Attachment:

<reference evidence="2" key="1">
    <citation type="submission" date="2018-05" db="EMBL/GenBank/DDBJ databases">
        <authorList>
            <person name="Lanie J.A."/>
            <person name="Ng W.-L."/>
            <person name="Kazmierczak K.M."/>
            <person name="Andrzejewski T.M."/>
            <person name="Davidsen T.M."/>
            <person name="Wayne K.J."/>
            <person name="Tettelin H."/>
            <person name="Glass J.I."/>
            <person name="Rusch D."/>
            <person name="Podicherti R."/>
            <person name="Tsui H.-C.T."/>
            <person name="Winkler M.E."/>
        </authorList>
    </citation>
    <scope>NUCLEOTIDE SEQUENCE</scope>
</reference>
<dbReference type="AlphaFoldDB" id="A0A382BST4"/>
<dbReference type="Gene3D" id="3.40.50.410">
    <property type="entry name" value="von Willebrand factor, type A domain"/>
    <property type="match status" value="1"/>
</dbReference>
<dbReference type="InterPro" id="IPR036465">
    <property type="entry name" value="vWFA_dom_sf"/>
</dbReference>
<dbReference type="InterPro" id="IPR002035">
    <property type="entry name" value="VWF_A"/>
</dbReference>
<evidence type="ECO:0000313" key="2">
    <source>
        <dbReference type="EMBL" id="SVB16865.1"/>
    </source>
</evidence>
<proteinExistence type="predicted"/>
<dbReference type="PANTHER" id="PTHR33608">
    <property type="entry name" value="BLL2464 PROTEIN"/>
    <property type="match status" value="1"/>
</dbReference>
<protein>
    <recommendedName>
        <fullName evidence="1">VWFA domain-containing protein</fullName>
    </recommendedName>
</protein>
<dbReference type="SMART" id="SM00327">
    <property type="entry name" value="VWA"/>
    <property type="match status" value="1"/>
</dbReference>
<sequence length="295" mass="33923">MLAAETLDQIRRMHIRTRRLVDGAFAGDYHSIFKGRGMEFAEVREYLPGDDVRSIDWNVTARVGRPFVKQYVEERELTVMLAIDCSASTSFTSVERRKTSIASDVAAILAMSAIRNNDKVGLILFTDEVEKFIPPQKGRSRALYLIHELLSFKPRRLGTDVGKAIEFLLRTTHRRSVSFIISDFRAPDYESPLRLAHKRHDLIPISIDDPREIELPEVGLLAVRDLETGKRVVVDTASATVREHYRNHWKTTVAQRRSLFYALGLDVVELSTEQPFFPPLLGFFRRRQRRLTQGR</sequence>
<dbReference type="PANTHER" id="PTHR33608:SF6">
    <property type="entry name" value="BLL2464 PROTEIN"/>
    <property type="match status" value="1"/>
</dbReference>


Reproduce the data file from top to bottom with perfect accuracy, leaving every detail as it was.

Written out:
<reference evidence="2" key="1">
    <citation type="submission" date="2018-05" db="EMBL/GenBank/DDBJ databases">
        <authorList>
            <person name="Lanie J.A."/>
            <person name="Ng W.-L."/>
            <person name="Kazmierczak K.M."/>
            <person name="Andrzejewski T.M."/>
            <person name="Davidsen T.M."/>
            <person name="Wayne K.J."/>
            <person name="Tettelin H."/>
            <person name="Glass J.I."/>
            <person name="Rusch D."/>
            <person name="Podicherti R."/>
            <person name="Tsui H.-C.T."/>
            <person name="Winkler M.E."/>
        </authorList>
    </citation>
    <scope>NUCLEOTIDE SEQUENCE</scope>
</reference>
<dbReference type="AlphaFoldDB" id="A0A382BST4"/>
<dbReference type="Gene3D" id="3.40.50.410">
    <property type="entry name" value="von Willebrand factor, type A domain"/>
    <property type="match status" value="1"/>
</dbReference>
<dbReference type="InterPro" id="IPR036465">
    <property type="entry name" value="vWFA_dom_sf"/>
</dbReference>
<dbReference type="InterPro" id="IPR002035">
    <property type="entry name" value="VWF_A"/>
</dbReference>
<evidence type="ECO:0000313" key="2">
    <source>
        <dbReference type="EMBL" id="SVB16865.1"/>
    </source>
</evidence>
<proteinExistence type="predicted"/>
<dbReference type="PANTHER" id="PTHR33608">
    <property type="entry name" value="BLL2464 PROTEIN"/>
    <property type="match status" value="1"/>
</dbReference>
<protein>
    <recommendedName>
        <fullName evidence="1">VWFA domain-containing protein</fullName>
    </recommendedName>
</protein>
<dbReference type="SMART" id="SM00327">
    <property type="entry name" value="VWA"/>
    <property type="match status" value="1"/>
</dbReference>
<sequence length="295" mass="33923">MLAAETLDQIRRMHIRTRRLVDGAFAGDYHSIFKGRGMEFAEVREYLPGDDVRSIDWNVTARVGRPFVKQYVEERELTVMLAIDCSASTSFTSVERRKTSIASDVAAILAMSAIRNNDKVGLILFTDEVEKFIPPQKGRSRALYLIHELLSFKPRRLGTDVGKAIEFLLRTTHRRSVSFIISDFRAPDYESPLRLAHKRHDLIPISIDDPREIELPEVGLLAVRDLETGKRVVVDTASATVREHYRNHWKTTVAQRRSLFYALGLDVVELSTEQPFFPPLLGFFRRRQRRLTQGR</sequence>
<dbReference type="PANTHER" id="PTHR33608:SF6">
    <property type="entry name" value="BLL2464 PROTEIN"/>
    <property type="match status" value="1"/>
</dbReference>